Battle lines drawn in debate on teaching qualifications

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Education Secretary Michael Gove has rejected claims it is too easy to become a teacher, as he faced Tristram Hunt across the despatch box for the first time since he became shadow education secretary.

Labour tabled a motion in an opposition day debate on 30 October 2013, putting forward the view that teachers in state-funded schools should be qualified or working towards qualified teacher status.

Addressing Mr Gove, Labour's education spokesman said: "You have undermined the profession, sought to remove teacher training from universities, adopted a policy of wholesale deregulation, leading to a 141% increase in the number of qualified teachers in free schools and academies.

"The surprising truth is that under this government, you need more qualifications to get a job in a burger bar than you do to teach in an English school."

The secretary of state replied: "Your selective use of evidence has been designed to discredit a programme which just a few weeks ago you said you were going to put rocket boosters under. The problem I'm afraid is that those rocket boosters have blown up in your face.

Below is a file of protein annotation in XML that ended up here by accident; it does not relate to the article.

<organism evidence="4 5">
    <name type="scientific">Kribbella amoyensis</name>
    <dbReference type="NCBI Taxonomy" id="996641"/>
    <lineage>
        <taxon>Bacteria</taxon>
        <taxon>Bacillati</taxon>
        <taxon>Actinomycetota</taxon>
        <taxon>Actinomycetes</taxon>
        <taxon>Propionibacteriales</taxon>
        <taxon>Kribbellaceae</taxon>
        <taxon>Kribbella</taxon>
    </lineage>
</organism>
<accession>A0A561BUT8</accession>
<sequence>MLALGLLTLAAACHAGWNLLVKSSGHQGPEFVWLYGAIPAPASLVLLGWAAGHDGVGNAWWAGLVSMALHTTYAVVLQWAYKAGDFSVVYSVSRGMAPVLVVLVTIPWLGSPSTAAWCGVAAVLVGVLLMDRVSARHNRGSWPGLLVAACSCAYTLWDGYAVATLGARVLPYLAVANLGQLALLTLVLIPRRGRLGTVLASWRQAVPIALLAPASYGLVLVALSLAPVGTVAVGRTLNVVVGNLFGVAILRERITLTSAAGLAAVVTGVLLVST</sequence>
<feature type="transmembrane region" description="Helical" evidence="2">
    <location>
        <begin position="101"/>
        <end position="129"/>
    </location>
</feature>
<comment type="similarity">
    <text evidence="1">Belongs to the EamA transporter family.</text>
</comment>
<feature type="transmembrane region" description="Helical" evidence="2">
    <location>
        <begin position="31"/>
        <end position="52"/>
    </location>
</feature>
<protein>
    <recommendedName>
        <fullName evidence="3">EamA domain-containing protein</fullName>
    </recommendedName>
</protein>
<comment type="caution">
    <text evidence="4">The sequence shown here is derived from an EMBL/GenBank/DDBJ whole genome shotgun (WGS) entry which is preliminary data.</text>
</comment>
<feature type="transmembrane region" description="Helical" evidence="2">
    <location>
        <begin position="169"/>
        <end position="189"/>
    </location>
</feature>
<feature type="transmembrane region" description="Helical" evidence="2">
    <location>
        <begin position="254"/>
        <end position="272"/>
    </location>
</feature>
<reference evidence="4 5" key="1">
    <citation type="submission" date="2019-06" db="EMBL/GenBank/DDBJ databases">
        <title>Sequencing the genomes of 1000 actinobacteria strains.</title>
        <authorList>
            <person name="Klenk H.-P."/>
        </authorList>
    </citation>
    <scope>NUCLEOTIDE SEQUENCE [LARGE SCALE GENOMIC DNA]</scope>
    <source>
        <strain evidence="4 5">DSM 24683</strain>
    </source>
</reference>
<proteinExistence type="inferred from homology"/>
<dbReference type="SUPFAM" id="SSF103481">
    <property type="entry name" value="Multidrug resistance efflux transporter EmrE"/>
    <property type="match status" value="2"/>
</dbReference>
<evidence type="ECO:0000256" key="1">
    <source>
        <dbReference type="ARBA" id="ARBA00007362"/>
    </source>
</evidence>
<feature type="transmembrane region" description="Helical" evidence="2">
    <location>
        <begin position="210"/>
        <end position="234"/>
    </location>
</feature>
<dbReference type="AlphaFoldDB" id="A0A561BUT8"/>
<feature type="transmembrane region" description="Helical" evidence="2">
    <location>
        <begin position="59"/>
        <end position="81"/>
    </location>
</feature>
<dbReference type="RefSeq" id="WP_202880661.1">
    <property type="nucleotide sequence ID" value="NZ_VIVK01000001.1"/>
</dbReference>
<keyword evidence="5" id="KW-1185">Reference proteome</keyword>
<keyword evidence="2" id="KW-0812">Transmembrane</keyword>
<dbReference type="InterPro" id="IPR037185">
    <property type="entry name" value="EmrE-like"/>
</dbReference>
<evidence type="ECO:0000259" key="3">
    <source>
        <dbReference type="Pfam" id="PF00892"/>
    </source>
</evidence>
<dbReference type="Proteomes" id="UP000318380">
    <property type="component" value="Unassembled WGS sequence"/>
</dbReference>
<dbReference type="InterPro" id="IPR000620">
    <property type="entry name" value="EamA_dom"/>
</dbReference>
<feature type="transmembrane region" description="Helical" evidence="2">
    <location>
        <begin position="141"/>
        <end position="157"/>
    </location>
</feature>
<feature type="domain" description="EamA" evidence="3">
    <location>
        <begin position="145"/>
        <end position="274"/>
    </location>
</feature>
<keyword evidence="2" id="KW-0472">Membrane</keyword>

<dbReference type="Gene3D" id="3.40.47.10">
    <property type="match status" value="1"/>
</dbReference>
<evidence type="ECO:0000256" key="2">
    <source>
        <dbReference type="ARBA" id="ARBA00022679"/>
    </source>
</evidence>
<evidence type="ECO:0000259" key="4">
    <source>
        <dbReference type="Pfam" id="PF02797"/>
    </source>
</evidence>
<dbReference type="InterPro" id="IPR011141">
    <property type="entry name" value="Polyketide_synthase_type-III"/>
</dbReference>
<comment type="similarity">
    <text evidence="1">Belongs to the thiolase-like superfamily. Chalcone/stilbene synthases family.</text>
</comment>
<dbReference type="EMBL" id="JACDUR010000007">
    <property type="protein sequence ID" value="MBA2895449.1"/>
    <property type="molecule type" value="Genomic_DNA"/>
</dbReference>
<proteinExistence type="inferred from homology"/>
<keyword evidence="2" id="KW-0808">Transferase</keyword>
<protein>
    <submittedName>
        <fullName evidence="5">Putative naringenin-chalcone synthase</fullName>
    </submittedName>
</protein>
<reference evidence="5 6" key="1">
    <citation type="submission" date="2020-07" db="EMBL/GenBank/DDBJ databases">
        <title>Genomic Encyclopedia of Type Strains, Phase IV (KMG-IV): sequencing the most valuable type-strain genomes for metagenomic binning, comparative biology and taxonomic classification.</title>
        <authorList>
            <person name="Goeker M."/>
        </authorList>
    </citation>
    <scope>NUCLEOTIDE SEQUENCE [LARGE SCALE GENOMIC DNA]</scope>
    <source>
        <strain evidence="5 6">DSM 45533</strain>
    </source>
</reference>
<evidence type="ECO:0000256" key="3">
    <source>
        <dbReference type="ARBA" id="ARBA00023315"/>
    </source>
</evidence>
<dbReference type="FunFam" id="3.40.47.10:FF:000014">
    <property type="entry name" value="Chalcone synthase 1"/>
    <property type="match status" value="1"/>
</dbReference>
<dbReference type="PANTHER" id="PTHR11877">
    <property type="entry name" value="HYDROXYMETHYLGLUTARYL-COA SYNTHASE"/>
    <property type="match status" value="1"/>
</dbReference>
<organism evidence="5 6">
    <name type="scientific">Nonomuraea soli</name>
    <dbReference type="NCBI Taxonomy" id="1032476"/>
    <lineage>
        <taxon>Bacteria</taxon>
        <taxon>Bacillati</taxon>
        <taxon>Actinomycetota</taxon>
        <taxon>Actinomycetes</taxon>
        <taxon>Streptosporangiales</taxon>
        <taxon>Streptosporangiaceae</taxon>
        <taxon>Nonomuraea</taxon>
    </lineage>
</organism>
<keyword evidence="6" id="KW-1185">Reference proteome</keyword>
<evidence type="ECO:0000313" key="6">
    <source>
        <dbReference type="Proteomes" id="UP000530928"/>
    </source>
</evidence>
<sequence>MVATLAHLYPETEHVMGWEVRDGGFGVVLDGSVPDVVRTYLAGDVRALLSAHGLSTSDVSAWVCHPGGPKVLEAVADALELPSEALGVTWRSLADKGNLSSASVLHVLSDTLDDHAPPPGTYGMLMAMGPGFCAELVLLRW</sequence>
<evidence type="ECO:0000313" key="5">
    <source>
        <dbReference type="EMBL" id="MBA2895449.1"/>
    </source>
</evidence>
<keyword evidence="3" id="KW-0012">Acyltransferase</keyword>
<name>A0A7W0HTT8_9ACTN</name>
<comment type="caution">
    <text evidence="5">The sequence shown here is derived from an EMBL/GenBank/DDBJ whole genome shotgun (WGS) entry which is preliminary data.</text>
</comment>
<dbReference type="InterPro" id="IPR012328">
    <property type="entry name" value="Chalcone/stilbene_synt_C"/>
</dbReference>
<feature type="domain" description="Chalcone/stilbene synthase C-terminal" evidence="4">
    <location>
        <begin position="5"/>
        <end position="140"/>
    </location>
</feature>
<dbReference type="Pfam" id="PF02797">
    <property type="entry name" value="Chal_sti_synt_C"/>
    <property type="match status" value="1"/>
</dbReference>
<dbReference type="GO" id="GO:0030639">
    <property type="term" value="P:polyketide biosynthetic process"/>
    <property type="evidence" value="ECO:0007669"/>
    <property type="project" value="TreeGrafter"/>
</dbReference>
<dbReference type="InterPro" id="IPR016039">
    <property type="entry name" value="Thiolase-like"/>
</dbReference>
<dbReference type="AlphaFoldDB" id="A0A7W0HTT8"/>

"And as a historian you should know that excessive reliance on just one source leads to errors."

Mr Gove went on to compare Mr Hunt to Hugh Trevor-Roper, the historian who endorsed diaries falsely attributed to Hitler for the Sunday Times in 1983.

Andrew Percy, a Conservative MP who used to be a history teacher, said that when he taught under a Labour government "we saw a massive increase in the number of teaching assistants taking classes when we had protected planning and preparation time put in".

Pat Glass, a Labour MP and adviser to the previous government on education, noted: "Qualification does not make a good teacher but it's a damn good place to start."

Lib Dem MP David Ward focused on free schools, saying that "they are free to appoint a principal with no management or leadership experience" and that their "criteria for success is not about raising educational attainment".

The Lib Dems have come under some pressure over this issue, with party leader Nick Clegg denying that the government's support for free schools has caused a split in the coalition.

In a division at the end of the debate, Labour's motion was overturned by 263 votes to 229.

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